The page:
In a conference call last month, Michel Vounatsos, the CEO of Biogen Inc., told his board that in order to succeed in multiple sclerosis, Biogen needs to move away from the current pricing landscape, towards a value-based system that relies on innovative contracting. Although US health-watchers have been distracted by many others things of late, an interesting trend has been emerging.
What used to be a small trickle of news about innovative contracts in the US – a small deal with a hospital here, an agreement for a drug there – has turned into a torrent of news about companies embracing innovative contracts and the new type of pricing they imply. In late March 2017, for instance, it was announced that Amgen signed an agreement with a U.S. consulting firm to support outcomes-based contracting (OBC) for their product portfolio. Again, not just one drug as we would have seen in the past, but for the entire Amgen product portfolio.
This idea is not exclusive to the US, however. In fact, it does not even originate there. As I explored in a recent white paper on innovative contracting based on research for DRG’s A&R and GMAS product lines, this trend has firmly taken hold in many European countries and has only spread from there.
The global recession and consequent cuts in healthcare budgets have erected new hurdles for innovative drugs to achieve market access, let alone premium pricing, in the past decade. In response to this impasse, payers and pharmaceutical companies have searched for alternative funding formulas that allow them to maximize public coverage of innovative pharmaceuticals without breaking the bank for healthcare budgets.
Simple managed entry agreements (MEAs) such as rebates and discounts have existed for decades. These have allowed pharmaceutical manufacturers to provide discounts without compromising the official list price, thereby protecting themselves from the negative knock-on effect a simple price reduction would have based on international reference pricing (IRP).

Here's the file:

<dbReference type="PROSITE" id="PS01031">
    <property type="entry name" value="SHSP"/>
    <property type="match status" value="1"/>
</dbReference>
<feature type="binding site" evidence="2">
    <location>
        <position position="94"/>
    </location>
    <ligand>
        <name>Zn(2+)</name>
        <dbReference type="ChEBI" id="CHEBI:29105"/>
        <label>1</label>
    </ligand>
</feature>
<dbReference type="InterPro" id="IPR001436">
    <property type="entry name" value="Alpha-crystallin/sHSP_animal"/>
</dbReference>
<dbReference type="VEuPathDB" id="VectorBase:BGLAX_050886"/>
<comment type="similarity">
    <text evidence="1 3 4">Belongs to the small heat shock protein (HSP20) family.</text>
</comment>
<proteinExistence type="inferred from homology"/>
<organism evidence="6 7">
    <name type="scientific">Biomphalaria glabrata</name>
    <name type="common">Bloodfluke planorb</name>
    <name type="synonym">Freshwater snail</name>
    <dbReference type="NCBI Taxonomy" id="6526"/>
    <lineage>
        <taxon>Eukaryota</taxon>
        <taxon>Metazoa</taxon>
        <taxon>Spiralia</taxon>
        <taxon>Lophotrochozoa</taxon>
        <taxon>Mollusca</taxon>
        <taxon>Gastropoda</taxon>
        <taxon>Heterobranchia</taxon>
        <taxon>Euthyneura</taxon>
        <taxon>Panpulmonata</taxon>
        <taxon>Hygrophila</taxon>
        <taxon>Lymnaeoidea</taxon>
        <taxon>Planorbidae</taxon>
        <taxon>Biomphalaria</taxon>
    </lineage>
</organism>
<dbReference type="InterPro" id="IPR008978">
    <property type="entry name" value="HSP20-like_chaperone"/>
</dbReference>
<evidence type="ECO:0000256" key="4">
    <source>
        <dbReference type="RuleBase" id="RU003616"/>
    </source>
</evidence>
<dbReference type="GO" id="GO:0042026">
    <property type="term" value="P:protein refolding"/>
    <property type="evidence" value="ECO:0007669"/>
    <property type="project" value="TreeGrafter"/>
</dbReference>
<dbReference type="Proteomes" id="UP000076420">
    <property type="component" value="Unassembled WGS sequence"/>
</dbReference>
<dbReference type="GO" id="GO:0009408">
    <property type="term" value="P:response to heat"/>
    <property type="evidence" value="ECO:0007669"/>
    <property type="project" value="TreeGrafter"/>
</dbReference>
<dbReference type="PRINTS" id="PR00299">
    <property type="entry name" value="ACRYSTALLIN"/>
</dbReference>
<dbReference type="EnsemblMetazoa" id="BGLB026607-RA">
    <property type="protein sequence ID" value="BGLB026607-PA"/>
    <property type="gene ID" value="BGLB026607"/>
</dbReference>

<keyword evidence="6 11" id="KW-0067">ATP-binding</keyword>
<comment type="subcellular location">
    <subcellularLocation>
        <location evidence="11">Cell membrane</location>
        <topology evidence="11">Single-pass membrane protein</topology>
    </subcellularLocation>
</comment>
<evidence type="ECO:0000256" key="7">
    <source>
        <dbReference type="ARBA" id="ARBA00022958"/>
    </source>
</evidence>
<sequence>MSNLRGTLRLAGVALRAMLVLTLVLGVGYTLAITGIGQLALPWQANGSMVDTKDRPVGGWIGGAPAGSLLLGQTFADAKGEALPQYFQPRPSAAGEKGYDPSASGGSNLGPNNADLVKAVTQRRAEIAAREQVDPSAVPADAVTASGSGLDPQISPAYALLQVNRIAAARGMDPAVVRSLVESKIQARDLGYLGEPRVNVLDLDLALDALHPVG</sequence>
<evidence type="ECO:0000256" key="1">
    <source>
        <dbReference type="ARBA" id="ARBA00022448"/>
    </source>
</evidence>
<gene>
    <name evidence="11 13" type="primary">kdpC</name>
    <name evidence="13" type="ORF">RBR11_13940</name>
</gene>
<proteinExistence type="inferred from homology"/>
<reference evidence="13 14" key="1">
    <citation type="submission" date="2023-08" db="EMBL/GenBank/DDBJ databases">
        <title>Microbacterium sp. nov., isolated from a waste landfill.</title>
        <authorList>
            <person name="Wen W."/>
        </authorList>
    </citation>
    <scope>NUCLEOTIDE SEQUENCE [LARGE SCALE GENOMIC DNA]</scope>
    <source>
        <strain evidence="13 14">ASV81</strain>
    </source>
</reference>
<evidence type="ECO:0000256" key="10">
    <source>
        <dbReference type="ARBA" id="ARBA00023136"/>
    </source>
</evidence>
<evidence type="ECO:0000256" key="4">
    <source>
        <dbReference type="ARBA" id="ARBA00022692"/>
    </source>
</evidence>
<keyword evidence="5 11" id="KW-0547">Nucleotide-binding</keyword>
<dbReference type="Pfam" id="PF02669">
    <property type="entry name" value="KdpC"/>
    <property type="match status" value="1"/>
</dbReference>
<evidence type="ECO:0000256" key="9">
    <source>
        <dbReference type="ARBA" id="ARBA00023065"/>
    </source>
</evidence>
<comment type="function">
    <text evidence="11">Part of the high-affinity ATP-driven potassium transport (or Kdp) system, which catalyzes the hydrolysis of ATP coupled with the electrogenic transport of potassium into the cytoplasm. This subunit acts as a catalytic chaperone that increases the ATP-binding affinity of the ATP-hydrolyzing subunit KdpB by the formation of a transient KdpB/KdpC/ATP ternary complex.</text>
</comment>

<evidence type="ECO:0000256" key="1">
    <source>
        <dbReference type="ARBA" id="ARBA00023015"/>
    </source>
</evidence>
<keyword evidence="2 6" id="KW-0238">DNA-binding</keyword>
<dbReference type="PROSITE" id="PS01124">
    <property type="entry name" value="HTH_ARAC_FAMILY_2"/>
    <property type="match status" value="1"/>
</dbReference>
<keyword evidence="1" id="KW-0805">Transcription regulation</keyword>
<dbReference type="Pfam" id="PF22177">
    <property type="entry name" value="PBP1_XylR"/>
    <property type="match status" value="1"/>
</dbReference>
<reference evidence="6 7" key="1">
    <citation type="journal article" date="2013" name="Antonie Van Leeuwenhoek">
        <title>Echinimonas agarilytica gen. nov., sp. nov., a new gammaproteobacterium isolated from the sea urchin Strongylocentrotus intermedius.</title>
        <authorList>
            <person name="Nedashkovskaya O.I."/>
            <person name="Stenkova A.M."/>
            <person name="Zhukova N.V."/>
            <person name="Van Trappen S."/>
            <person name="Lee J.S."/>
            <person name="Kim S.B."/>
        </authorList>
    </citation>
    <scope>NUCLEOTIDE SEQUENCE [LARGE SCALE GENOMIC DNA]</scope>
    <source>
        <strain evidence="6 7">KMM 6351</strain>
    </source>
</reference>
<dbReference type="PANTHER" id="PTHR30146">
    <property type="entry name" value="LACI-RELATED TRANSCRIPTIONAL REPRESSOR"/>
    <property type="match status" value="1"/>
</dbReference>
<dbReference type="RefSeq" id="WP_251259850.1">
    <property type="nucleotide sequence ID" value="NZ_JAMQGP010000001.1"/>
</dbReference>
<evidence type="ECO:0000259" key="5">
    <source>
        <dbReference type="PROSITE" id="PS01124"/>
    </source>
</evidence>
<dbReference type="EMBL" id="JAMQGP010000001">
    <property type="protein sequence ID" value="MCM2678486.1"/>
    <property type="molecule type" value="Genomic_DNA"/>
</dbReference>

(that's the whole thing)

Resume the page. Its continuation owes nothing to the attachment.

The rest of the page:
However, another avenue for balancing budgets and access to innovation has emerged, providing a venue for the more innovative type of MEAs. In particular, more-innovative contracting types, such as risk-sharing agreements and performance-based schemes, have allowed payers and manufacturers to share the risks and uncertainties arising from premium-priced innovative agents and their use.
Traditionally, payers in the past have been hesitant to commit to these contracts, reflecting the costs and labor associated with collecting the data and monitoring the results. However, more and more payers are embracing these models in some countries—especially if the manufacturer is willing to do some of the heavy lifting. The success of the innovative forms of MEAs in some countries—particularly in Europe—is now serving as a model for payers in countries new to innovative MEAs.
And industry is increasingly embracing the new payment model as well. In June 2016, an internal document from the European Federation of Pharmaceutical Industries and Associations (EFPIA) was leaked to the press, and it disclosed that Europe’s main pharmaceutical industry group was considering a radical shift in the way that the drug industry prices their products, by developing a “roadmap for change towards outcomes-based reward systems.”
This leaked report can be seen as part of the overall industry move to paying for value. As mentioned, many European payers already rely on performance-based agreements to provide patient access while balancing the budget. Although payer pushes for innovative forms of MEAs is not necessarily surprising, the growing openness to these programs by industry is certainly an affirmation that these agreements are more than just a passing fad. Roche, Novartis and many more companies have explored this idea in Brazil, Italy, France, the US and beyond.
It is undeniable, of course, that there are hurdles to transitioning to such a system. A key hurdle noted by both Roche and Novartis is that electronic medical record systems are not yet capable of accurately tracking a drug’s role in reducing hospital stays or preventing further trips to the emergency room. Other commonly cited barriers include Medicaid best price guarantees, anti-kickback rules, FDA regulations limiting the information manufacturers can share with payers, and administrative difficulties of data sharing and collection. These may be stalling this type of contracting in the US, but it is temporary at best, and the dam is likely to burst eventually.
Payers have a number of concerns when it comes to drugs and the current healthcare environment, including—but by no means limited to—rising budget impact, large patient populations, difficulty in identifying responders, and uncertainty regarding duration of treatment. At the same time, manufacturers are concerned with delayed market access due to onerous pricing and reimbursement negotiations, demonstrating value in crowded therapeutic areas, and earning a premium price that is commensurate to the value their products create. As demonstrated in a number of countries globally, and now seen in the US, innovative contracts represent an appealing option for both parties, when designed appropriately and implemented in a collaborative manner.
To hear more on innovative contracting globally, attend our upcoming Webinar on May 23, entitled “Innovative Contracting: What Europe Is Teaching the World.” Registration available here.
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